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French president Macron acknowledges France's role in Rwanda genocide

France's President Emmanuel Macron makes a joint press conference with Rwanda's President Paul Kagame in the capital Kigali, Rwanda Thursday, May 27, 2021.   -  
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Muhizi Olivier/Copyright 2021 The Associated Press. All rights reserved.


French President Emmanuel Macron has made a significant admission regarding France's involvement in the 1994 Rwanda genocide, stating that France and its allies "could have stopped" the genocide but "lacked the will to do so." Macron's statement comes as Rwanda commemorates the 30th anniversary of the genocide.

In a video to be released on social media on Sunday, Macron acknowledges France's failure to act decisively during one of the darkest chapters in Rwanda's history. He asserts that France, along with its Western and African allies, had the capacity to intervene and prevent the genocide, but ultimately fell short due to a lack of determination.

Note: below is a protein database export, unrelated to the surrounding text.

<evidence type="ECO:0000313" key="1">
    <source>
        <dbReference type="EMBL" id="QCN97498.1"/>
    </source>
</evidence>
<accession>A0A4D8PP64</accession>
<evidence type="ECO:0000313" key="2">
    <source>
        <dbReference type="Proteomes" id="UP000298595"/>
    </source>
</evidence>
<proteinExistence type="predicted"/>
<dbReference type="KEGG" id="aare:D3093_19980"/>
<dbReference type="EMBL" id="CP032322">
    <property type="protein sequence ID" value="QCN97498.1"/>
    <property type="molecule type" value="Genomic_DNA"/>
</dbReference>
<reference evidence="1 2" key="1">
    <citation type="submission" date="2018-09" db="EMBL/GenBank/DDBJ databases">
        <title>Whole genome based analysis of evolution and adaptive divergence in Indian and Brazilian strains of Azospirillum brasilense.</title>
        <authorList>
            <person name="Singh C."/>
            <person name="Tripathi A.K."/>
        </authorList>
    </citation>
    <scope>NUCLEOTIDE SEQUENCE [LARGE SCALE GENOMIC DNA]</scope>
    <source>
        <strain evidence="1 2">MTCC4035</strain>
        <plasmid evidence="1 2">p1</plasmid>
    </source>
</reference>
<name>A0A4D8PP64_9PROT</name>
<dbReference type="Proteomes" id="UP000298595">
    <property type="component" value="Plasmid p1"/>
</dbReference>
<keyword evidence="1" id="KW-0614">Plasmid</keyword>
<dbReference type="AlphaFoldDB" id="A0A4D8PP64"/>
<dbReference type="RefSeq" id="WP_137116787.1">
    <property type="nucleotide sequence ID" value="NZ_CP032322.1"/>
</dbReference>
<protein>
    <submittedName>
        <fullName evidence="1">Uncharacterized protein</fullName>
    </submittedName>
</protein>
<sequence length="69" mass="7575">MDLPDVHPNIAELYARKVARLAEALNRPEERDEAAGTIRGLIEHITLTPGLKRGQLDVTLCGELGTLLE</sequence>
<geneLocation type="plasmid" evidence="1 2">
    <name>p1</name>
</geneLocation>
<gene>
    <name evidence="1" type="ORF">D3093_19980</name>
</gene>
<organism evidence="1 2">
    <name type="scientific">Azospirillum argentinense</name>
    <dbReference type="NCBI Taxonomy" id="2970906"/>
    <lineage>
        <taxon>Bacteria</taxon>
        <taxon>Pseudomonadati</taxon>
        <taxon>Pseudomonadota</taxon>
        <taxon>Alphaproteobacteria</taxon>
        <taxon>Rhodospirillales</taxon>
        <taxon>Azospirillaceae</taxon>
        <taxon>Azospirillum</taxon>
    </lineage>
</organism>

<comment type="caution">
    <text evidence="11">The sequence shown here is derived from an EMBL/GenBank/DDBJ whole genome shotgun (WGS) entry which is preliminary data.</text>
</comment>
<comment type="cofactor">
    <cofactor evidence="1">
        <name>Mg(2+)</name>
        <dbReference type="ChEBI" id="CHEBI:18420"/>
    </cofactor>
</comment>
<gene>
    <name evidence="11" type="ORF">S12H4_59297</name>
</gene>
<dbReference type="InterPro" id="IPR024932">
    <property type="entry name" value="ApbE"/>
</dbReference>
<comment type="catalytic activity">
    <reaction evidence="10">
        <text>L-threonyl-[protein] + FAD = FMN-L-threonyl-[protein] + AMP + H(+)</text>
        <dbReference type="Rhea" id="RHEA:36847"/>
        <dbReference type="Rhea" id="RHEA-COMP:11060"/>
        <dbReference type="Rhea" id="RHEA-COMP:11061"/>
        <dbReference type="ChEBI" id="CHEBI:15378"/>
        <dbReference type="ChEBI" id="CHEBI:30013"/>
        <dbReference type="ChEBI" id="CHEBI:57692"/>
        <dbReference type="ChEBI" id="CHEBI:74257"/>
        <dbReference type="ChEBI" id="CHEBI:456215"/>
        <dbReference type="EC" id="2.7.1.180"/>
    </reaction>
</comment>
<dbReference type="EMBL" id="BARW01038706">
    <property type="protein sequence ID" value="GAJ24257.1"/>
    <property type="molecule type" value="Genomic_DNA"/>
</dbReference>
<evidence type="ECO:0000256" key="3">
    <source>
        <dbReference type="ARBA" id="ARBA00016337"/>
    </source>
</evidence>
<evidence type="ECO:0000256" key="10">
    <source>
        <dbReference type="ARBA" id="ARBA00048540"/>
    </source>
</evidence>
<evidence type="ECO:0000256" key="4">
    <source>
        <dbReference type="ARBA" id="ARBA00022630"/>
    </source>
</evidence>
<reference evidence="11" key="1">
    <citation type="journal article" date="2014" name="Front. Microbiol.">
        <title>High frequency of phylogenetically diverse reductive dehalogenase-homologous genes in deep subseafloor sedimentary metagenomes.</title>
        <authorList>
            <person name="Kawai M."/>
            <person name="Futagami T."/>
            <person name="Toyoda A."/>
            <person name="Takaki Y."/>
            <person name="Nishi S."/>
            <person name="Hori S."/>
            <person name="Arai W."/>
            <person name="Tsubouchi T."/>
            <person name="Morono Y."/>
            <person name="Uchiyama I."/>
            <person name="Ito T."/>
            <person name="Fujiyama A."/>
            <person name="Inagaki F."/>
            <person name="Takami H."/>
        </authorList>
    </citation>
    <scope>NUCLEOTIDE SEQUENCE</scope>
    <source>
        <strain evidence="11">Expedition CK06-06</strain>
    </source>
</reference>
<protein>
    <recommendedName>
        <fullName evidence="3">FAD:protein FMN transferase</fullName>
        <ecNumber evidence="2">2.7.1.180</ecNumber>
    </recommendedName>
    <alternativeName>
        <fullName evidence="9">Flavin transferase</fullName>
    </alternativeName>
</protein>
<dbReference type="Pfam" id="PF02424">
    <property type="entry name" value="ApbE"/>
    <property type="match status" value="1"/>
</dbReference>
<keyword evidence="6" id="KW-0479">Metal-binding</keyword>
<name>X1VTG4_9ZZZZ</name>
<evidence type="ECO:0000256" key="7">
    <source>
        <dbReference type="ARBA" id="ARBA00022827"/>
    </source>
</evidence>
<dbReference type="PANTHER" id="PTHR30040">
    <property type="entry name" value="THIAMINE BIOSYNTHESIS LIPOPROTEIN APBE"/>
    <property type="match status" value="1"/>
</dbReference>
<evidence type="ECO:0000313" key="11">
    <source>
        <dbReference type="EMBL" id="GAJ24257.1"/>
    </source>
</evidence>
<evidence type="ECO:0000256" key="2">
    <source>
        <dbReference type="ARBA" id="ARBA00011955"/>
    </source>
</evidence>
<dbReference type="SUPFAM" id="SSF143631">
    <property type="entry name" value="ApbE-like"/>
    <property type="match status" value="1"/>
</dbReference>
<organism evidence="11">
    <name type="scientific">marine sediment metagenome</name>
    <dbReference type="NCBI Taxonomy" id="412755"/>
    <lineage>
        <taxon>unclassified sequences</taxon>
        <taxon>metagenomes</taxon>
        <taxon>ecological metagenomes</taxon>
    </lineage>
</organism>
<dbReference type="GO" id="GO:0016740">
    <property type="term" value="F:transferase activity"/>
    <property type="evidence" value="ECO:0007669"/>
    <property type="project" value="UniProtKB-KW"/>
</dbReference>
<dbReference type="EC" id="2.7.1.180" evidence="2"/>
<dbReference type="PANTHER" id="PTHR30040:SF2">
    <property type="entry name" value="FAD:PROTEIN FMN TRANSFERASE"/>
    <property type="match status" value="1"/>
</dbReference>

This admission marks a significant shift in France's stance on its role in the genocide. Macron's acknowledgment follows his visit to Rwanda in 2021, during which he recognized France's "responsibility" in the genocide. The genocide, which claimed the lives of over 800,000 people, primarily targeted ethnic Tutsis and Hutus.

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